• The same as the Parade colours.
  • I can't really understand why people do this (why don't they clean their uniforms?), but lots of them seem to choose this painting concept.

Camo 2) Camouflage indication (with distinctions)

The miniatures are painted with an indication of camouflage, but not a realistic camo pattern. You also clearly show distinct rank and squad markings (that would be unwise for real camouflage).

For camo indicating colour I use metallic silver or chrome paint.

Benefits:

  • Distinguishable: You can distinguish every single soldier of any rank using this method.
  • You can get used to it: If you'd like to distinguish your minis, but you really need to show that the figure is using camouflage, this method could work, but it's far from nice.

Problems:

  • Unrealistic: They look out of place on every battlefield.

Camo 3) Basic camouflage (with distinctions)

The miniatures are painted with a realistic camo pattern, chosen for a terrain type. You also clearly show distinct rank and squad markings (that would be unwise for real camouflage).

Benefits:

  • Distinguishable: You can distinguish every single soldier of any rank using this method.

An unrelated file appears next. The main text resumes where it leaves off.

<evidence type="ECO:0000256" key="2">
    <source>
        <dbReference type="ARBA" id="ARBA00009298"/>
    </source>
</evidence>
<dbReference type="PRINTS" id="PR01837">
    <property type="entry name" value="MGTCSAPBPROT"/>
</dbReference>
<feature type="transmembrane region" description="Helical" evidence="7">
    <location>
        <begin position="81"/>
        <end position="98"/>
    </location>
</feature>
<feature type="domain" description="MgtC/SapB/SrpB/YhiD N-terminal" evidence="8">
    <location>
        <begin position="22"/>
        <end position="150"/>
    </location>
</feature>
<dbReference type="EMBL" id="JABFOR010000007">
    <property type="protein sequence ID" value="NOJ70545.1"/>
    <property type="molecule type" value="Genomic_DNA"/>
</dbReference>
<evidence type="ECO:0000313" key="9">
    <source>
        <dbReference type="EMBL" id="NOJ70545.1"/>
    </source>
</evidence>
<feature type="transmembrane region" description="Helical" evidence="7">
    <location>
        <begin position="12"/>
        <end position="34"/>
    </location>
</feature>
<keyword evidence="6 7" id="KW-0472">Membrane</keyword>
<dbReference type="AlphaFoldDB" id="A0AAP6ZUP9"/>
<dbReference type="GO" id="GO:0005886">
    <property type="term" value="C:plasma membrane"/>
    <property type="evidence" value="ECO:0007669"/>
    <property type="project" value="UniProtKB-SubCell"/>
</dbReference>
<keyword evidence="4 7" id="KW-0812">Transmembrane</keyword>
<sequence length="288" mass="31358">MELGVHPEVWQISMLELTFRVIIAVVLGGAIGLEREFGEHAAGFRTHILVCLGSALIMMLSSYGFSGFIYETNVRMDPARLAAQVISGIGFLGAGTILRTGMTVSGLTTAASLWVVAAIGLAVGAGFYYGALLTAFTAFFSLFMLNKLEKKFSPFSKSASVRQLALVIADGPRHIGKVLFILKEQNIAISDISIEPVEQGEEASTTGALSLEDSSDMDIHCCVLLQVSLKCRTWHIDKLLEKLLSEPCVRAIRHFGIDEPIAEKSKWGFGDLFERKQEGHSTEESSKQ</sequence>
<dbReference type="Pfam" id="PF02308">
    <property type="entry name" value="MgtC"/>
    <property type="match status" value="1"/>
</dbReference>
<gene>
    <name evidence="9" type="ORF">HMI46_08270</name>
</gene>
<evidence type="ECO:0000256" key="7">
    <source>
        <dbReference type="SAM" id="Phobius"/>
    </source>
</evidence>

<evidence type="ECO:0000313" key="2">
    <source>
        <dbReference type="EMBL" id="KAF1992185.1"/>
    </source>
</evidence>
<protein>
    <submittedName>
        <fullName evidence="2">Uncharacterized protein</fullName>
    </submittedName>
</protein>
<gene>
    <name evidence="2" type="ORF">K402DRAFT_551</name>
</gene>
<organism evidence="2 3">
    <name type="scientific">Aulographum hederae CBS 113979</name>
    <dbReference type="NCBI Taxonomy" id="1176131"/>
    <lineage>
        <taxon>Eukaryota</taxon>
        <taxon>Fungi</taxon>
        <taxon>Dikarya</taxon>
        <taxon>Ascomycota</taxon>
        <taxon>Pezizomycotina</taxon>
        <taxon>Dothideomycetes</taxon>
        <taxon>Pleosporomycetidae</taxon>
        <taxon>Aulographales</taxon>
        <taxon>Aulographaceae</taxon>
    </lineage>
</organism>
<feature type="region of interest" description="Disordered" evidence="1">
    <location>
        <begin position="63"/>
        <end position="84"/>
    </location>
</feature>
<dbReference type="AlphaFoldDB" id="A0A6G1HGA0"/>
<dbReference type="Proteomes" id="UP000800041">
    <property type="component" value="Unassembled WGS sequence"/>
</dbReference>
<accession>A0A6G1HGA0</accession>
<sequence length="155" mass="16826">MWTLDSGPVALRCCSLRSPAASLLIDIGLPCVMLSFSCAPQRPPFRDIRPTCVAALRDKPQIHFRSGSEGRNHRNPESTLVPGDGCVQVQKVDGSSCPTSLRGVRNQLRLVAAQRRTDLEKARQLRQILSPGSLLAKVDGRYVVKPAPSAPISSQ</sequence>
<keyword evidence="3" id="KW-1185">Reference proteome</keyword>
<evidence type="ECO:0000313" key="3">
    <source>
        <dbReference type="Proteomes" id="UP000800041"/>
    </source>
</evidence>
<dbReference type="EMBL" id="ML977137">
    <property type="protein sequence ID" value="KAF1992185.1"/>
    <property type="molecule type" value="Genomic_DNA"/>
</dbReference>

• Looks good: They look nice on the battlefield they are intended to be camouflaged for.

Problems:

  • Unrealistic: They look out of place on every other battlefield that doesn't have the colours of their camo.
    • For me, an out of place camo is more unreal than a Parade colour, but it really depends on your tastes.

Camo 4) Total camouflage

The miniatures are painted with a camo pattern, and all of them look the same from a distance.

Benefits:

  • Looks good: They look nice on the battlefield they are intended to be camouflaged for.

Problems:

  • Sameness: The enemy player won't be able to distinguish your miniatures. It could be a benefit, as long as you are able to distinguish them. This could be achieved with coloured bases or the use of other markers.
  • Unrealistic: They look out of place on every other battlefield that doesn't have the colours of their camo.
    • For me, an out of place camo is more unreal than a Parade colour, but it really depends on your tastes.

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What is the most important for you?

Gaming

For gaming, it's usually good to be able to distinguish the miniatures (Camo 1-3), preferably (Uniform 1).

If both players need to know the exact nature of each mini, the lower concepts of Parade colours (Camo 1) do better.

If only the player that owns them need to know what they are, Basic camo (Camo 3) can be good, and you can freely choose any kind of clothing (Uniform 1-3).

Photography

All (Uniform 1-3, Camo 1-4) can look good on photos. If you want realistic photos, the closer you get to Combat uniform, in use (Uniform 3) and Total camo (4), the better.

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What do you think of these miniature painting design concepts of camouflage? What is your take on this? What are your experiences? Do you have questions about these concepts? Tell us in the comments!